Tuesday, October 30, 2012
God’s office is at the end of our rope....
The truth that we do not want to admit is that Christians most often live within the confines of their own strength and ability. We handle it. Whether these are the pressing matters of job or family or home or personal crises, we deal with it. We deal with them. We use our minds and we think about what we need to do and we consult with friends and family to make sure they are on board. And then we do it. God, if He is at all involved in this, acts more as consultant than guide and as reserve more than primary strength. If God seems distant from us in our time of need, it may very well be that we have kept Him at a distance.
When we pray we more often direct God to the solution or course that we have determined than we pray to be content with His will and His direction. So it is no wonder that we think God's hearing of our prayers is somehow tied to our receiving the answer we hope for. When we do not get the answer we desire, we so often assume that God was just not paying attention. It is somehow hard for us to imagine that God could hear us out and then reject our plan or the path we have chosen.
In order for God to act at all, we so often have to be at the end of our rope -- at that point when all the props holding us up have fallen down, when all our abilities and favors have been used up, and when we have no other way than the way of the Lord. That is why it is said that God's office is tat the end of our rope. Office hear referring more to the sense of God at work and less the location or address for God. God is not accessible to us until we find ourselves without a choice but to depend upon His grace. We resist this as long as possible, in part, because we know that God's will may have nothing at all to do with our desire or decision. Yet nothing at all demonstrates what faith is about more than when we have no choice but to depend upon God's grace. That is why the message of Scripture is so often that His grace is dependable -- we can depend upon it to answer our need even when we cannot depend upon it to agree with the answer we desire and have sought.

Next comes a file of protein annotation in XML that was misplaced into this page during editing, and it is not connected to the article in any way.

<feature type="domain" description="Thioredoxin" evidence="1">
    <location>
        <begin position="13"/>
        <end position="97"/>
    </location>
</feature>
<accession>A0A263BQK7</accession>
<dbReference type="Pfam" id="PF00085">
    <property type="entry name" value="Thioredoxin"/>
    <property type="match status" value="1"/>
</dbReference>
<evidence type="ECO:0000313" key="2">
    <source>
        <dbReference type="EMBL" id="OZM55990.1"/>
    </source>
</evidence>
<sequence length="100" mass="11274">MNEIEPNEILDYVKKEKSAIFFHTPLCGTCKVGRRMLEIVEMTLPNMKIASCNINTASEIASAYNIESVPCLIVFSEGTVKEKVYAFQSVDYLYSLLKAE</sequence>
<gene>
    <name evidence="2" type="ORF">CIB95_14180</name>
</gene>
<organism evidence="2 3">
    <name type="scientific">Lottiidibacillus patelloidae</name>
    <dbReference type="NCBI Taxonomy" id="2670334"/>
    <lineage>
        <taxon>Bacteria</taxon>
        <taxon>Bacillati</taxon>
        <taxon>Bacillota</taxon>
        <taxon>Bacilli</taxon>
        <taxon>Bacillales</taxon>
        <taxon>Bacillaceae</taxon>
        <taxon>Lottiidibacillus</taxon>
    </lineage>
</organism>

We have come to assume that suffering is a sign that things are going wrong in our lives and so we think that if we can find the cause and fix it, the suffering will go away. In fact, it might be said that when our lives are most at risk and we are most distant from God's promises -- this is when we are most at risk. We are standing on our own strength instead of standing in the strength of the Lord. It could very well be just the opposite -- if we are not suffering, something is wrong. Over and over again Jesus cautions His disciples not to expect glory. If the world will not allow Christ to walk without challenge and suffering, how can we expect those who live in Christ to walk without these same afflictions? We must be careful to make sure we are not suffering for wrong but suffering for Christ. At the very same time we are not overcome by these afflictions borne because of the name of Christ. We are not overcome because God is with us in the midst of our troublesome journey.
The life of the Christian has come to mean a path without a hitch or drawback -- one constant improvement upon another. Where can you find such an incline toward glory in the Bible? The real life of the Christian is one of constant ups and downs -- often with us mistaking what is an up and what is a down. The remarkable thing about grace is that the Lord shows it to us in our worst moments. Like the angel who told the disciples to make sure and tell Peter that Christ is risen, God's office is at our lowest, at the end of the rope, when we have no where else to go. But, as Peter learned to say, "Lord, where else can we go? You alone have the words of eternal life."
The vast danger of so much of contemporary Christianity is that the focus is on fixing the wrong and improving our lot in life. God is the one with the directions and perhaps the tools but the work is largely ours to do. There is no Gospel in this. Worse, there is no hope for those who best intentions and efforts yield no fruitful results or rewards. When things are going well on our own, we don't need much help from God (or so we think) but the great truth of tragedy and failure is that when we deserve it least, God is there. So Christ has bridged time and eternity to deliver to us the promise of Emmanuel -- the God who is with us... even at the end of our hopes... especially then!